Archie Miller met with the media on Thursday afternoon at Simon Skjodt Assembly Hall to preview the start of the 2017-2018 season, provide status on the team’s offseason progress and much more:
Watch the full media availability below:
A full transcript is available below:
ARCHIE MILLER: Welcome, everybody, back. Annual time of the year to talk about what we’ve all been anticipating, which is obviously the start of our first time together. Continue to be really, really excited and really fortunate to be representing IU. Our staff and our staff’s families have been treated with the utmost courtesy and care. It’s a great place to be in terms of living in Bloomington and being a part of something that’s really, really special, and we felt that.
As we’re getting ready to start our first season together, we’re all very, very comfortable here and really focused, to be honest with you, in trying to do the things that we all want to do.
I’ll address college basketball setting right now. That way, I think, we can get some things out of the way. I’m as surprised as anyone, just like 99 percent of the basketball world, about what’s going on. I’ve had very little information other than what you guys have. So I’ll probably stay away from commenting on the actual facts.
When it comes to Arizona, obviously, very prideful there with my family. I’ve been able to talk to Sean only one time very briefly to add my support.
It brings it back to Indiana. Obviously, as a staff and myself, I’ve met with Fred multiple times, and we’ve talked about a lot of things and have no reason to think that Indiana’s involved in anything right now. We’re focused on the task, so to speak, at hand, which running this program was clearly defined on day one and the expectations of doing things the right way. With that, we’ll kind of put that to bed.
First practice as the Indiana head coach on Friday afternoon. That’s really, really an exciting thing for me. Our team has continued to really stay with it. We had an excellent summer together. As you get to the fall, we’re in our preseason mode, which for us, we spent two days a week on the floor as a team in a practice setting. So we’ve continued to sort of build the foundation through the fall. We’ve had some guys do some excellent things, improving their bodies, improving their game, and obviously starting to understand the way we do things, how we play has been interesting to see.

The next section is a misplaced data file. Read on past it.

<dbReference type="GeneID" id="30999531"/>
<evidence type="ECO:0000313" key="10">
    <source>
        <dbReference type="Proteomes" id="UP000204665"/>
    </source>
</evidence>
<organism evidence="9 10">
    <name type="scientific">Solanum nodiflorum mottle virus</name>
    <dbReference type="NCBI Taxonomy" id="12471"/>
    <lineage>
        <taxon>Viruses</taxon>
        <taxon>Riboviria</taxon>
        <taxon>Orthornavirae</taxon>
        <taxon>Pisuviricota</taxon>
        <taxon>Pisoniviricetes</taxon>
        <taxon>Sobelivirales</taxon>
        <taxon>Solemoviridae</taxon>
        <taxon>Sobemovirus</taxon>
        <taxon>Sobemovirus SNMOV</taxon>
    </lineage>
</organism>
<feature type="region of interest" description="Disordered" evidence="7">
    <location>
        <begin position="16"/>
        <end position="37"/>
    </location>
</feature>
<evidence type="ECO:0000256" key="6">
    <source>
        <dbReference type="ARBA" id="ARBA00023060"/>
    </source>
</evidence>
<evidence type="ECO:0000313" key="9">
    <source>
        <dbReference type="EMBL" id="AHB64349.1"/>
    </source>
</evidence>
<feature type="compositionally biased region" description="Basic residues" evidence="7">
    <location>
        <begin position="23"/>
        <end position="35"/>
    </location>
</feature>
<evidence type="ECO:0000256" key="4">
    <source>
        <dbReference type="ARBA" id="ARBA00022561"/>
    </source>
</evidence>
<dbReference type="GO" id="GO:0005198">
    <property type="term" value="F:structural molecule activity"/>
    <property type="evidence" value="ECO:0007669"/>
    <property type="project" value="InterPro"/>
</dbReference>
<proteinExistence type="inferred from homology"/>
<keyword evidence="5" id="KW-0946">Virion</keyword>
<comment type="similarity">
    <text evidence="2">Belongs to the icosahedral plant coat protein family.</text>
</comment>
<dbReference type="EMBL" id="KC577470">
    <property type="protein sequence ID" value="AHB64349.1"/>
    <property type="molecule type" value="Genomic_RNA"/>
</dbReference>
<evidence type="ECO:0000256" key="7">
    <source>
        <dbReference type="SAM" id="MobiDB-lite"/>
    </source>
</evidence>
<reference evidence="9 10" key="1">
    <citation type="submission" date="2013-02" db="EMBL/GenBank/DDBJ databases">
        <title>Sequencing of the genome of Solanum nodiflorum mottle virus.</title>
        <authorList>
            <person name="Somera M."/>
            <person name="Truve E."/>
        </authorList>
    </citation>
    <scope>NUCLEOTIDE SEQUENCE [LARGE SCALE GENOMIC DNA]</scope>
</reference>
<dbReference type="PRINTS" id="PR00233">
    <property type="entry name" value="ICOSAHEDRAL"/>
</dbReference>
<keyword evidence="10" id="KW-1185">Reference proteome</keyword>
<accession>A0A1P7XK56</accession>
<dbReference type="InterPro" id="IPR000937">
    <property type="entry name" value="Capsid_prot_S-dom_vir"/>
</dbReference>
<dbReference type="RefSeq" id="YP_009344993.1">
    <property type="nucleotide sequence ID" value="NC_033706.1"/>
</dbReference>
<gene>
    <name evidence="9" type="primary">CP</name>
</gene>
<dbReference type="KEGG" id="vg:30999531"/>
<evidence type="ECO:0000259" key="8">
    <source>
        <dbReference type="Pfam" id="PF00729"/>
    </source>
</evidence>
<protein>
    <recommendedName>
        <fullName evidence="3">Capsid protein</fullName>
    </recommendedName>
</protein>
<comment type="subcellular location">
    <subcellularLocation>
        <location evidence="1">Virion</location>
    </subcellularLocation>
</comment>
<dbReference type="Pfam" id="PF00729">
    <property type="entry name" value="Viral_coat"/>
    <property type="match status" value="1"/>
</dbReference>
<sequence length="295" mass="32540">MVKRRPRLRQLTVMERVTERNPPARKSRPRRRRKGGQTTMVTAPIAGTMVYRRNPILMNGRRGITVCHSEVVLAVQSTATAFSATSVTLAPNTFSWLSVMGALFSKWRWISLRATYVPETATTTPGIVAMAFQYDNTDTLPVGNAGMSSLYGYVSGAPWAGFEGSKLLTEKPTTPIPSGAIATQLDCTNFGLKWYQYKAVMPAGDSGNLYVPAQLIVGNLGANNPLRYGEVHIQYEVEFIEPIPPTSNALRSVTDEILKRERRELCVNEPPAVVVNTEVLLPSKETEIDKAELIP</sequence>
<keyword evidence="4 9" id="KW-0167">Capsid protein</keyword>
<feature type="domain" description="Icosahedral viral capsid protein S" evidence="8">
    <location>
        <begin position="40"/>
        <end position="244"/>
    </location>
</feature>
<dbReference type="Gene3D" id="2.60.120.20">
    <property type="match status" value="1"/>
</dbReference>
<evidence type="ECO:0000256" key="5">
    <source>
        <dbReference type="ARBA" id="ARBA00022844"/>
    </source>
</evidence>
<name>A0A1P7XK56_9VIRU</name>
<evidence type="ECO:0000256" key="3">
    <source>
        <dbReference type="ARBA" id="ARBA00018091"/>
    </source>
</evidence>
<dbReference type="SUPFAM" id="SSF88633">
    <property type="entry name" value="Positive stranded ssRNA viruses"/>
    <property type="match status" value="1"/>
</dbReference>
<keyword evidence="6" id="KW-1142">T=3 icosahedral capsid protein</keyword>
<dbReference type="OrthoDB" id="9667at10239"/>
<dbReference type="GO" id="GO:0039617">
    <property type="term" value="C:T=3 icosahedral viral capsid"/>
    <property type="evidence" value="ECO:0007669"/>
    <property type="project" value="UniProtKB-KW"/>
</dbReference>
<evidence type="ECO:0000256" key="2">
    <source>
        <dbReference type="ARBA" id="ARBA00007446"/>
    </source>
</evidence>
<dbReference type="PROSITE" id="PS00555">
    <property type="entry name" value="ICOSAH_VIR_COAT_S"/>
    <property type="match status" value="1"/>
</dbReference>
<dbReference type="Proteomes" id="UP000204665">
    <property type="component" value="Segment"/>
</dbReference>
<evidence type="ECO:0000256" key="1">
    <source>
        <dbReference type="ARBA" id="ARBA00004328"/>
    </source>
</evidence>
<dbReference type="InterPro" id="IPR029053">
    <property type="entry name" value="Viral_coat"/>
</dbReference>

So now that we get ready to start and you’re with them every single day, this is a time that we hope to really take some steps and start to really gain some ground where he can start to see the benefits of playing the style we’re going to play with the people in the right roles. Role definition has really been interesting so far. I think that’s where we are — as a staff, teaching things the right way and then creating roles is something we’re going to try to do here in the next three to four weeks.
I think that the leadership on our team has clearly came back to the same guys. I think our older players have really done an outstanding job of taking the reins of the team, showing by example, and then continuing to improve themselves.
Robert Johnson — I think I said this multiple times — I’ve never seen a guy as motivated physically to be where he’s at right now. He’s probably the best conditioned player that I’ve ever been around, and that’s not to say our other guys aren’t doing a great job. I think Rob has really stood out from a fall perspective and a preseason of really continuing to stay on the course of wanting to have a great year. He’s talked more.
I think that Collin Hartman and Josh Newkirk, two guys that have really brought a spirit when I’m around. The way that they communicate with each other and their teammates brings such a positive vibe, even when they’re not doing well personally, and I think that’s been a big step.
I think that our juniors — and I look at Juwan in particular — and I think that Juwan really has an opportunity to create a new vision for himself from a basketball perspective. He’s a tremendous kid, a hard worker. But I think he’s having to learn a little bit about responsibility of production. He’s going to be asked to do things and get production in a way that he hasn’t, and that’s been interesting to kind of see how he’s developed, you know, not getting down on himself if things aren’t going well because he’s going to be needed to do things, not only with his voice, but his game.
I continue to look at our sophomore class with De’Ron, Devonte, and Curtis as being pivotal guys with different roles that can continue to keep Indiana as a team that’s continuing to compete to win and do things, and those guys have really answered the bell. They all are doing a really nice job for us.
Our three freshmen have stayed as consistent as any group I’ve been around. I think all three of them are terrific additions as people and players. I also think that they have been a very, very mature group on and off the court, which has added a lot of value to our program. They’re very business-like. They care. They work very, very hard, and they’re all learning the game in a fast way. I think the big thing for those guys is to stay the course here early in the year and find their niche.